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  1. #1
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    Stumpy FSR For My First Mountain Bike

    So I've been reading everything I can about mountain bikes (I've always been a roadie, lately a drop bar Bianchi cyclocross rider) and I have pretty much concluded that the Stumpy FSR is the bike most likely to fulfill my desire for a versatile, durable, all-around trail bike for fun and fitness.

    I'm 5' 9 3/8", and my barefoot inseam is 31 3/4". I run about 180 lbs. in the summer, maybe 175 when I'm fit.

    I have this bad feeling that I'm sort of between sizes, with the 17" frame a bit small and the 19" a little large.

    Any advice and all suggestions will be appreciated.

  2. #2
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    same height /weight.

    I ride the 19

  3. #3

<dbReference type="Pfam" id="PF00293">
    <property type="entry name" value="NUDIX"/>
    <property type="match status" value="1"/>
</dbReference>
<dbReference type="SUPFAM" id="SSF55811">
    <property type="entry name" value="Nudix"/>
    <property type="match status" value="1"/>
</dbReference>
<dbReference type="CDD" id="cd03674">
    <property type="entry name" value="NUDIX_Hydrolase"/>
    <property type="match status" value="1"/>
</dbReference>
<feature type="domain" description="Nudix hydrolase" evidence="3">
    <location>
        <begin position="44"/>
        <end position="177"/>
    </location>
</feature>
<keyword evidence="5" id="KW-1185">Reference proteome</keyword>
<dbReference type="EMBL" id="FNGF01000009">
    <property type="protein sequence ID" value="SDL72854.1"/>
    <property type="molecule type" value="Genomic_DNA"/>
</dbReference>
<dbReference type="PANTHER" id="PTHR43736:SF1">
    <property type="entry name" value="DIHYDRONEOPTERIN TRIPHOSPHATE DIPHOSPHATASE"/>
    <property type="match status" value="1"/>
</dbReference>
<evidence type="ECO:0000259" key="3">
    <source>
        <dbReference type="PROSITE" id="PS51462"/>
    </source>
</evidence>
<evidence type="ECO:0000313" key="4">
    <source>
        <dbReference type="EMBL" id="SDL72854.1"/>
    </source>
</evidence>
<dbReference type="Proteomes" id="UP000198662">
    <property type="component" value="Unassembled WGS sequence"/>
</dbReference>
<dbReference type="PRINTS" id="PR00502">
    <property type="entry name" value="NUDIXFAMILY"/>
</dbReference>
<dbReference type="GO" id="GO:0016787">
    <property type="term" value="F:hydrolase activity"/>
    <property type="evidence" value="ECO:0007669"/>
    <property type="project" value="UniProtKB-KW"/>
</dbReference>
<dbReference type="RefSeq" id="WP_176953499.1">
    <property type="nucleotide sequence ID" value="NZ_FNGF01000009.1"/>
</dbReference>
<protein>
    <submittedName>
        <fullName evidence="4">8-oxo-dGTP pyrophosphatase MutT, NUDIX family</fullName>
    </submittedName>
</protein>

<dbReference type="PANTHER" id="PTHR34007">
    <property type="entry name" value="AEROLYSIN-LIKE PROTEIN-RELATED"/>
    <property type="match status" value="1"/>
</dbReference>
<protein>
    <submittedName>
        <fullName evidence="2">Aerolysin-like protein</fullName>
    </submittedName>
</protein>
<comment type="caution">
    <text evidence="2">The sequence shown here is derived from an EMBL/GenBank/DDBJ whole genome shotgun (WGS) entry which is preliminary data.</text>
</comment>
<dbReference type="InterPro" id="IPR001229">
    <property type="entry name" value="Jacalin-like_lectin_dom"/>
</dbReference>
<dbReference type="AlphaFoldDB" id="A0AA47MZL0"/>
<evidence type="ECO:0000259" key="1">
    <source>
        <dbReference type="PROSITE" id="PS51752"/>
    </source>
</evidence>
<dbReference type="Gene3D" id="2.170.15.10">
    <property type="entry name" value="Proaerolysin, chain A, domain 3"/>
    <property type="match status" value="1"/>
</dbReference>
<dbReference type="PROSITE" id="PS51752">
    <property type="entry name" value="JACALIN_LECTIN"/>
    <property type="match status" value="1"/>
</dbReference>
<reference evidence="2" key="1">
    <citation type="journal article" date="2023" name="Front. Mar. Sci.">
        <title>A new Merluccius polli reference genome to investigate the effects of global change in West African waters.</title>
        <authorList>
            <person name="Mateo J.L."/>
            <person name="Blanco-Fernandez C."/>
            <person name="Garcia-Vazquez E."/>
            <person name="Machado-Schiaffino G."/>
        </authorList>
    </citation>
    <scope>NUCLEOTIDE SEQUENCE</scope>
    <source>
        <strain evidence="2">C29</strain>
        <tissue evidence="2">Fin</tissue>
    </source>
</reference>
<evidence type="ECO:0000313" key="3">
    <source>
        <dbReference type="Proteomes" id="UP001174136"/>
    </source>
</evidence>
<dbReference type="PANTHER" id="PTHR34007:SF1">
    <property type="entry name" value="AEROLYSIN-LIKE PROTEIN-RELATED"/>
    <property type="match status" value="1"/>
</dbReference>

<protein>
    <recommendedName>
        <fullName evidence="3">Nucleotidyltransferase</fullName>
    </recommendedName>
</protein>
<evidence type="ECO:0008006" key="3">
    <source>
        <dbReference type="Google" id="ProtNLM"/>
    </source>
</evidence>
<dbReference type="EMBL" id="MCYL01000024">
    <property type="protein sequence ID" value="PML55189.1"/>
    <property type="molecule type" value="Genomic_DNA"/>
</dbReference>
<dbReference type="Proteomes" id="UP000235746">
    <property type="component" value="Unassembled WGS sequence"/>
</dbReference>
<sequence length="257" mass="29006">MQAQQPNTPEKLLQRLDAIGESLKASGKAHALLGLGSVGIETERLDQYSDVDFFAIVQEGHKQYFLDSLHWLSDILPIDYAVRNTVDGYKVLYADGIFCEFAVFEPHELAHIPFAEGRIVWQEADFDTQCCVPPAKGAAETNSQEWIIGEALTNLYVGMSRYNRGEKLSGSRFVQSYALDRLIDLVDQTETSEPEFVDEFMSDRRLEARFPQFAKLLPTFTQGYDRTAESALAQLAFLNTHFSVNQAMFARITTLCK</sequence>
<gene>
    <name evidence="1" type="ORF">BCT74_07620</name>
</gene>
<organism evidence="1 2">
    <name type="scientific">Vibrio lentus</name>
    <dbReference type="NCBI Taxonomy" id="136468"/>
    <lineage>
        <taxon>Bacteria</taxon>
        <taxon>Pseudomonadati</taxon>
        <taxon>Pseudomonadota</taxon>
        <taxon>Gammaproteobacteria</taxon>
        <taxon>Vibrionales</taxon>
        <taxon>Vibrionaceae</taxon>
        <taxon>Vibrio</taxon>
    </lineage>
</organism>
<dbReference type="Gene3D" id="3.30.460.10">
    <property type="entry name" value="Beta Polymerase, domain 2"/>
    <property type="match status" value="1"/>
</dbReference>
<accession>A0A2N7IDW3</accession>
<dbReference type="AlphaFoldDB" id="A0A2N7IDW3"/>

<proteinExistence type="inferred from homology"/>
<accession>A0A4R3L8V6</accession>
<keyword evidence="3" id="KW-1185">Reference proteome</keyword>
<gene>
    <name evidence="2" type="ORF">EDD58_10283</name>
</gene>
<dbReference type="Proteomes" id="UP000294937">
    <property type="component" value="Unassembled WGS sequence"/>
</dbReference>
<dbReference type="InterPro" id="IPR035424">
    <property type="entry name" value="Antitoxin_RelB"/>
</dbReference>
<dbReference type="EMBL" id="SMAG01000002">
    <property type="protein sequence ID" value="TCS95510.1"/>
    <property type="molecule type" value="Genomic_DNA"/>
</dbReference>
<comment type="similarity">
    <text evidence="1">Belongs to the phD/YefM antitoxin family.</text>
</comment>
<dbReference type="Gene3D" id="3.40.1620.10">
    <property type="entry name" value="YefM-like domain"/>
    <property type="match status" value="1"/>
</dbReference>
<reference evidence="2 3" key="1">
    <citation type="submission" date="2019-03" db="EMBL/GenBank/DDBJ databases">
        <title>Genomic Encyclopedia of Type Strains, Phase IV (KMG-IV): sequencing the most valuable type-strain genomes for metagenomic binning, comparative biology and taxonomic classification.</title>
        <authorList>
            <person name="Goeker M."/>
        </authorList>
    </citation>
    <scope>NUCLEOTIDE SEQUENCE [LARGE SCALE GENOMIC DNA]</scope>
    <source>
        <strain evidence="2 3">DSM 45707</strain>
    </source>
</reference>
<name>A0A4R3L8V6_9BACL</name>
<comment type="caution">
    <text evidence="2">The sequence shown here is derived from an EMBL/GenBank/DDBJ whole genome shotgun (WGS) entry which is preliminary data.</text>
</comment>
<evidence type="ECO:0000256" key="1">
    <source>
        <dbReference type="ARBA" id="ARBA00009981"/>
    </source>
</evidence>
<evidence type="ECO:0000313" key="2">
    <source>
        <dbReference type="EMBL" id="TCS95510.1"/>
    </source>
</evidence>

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    Stump FSR Size

    Spokesman-I am almost identical size and ride large. Nice fit for me. I have a relatively long torso and arms-not sure measurements but the Large frame feels great. Good luck and welcome to the Gang.

  4. #4
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    Im pretty much the same height but my weight is around 145 pounds. My size bike is medium,( I think the LBS told me its a sz 17 as the next sz up is 19?) fits me fine; I test rode a large and then a medium in the lbs parking lot. If any major doubt test ride em both and go with what feels best.

  5. #5
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    Ride both and decide which ones feels more comfortable.

    BTW, I am 6'2" and could ride the L or XL. I tested the L and thought it was too cramped. There is another member on here that is 6'3" and rides a L.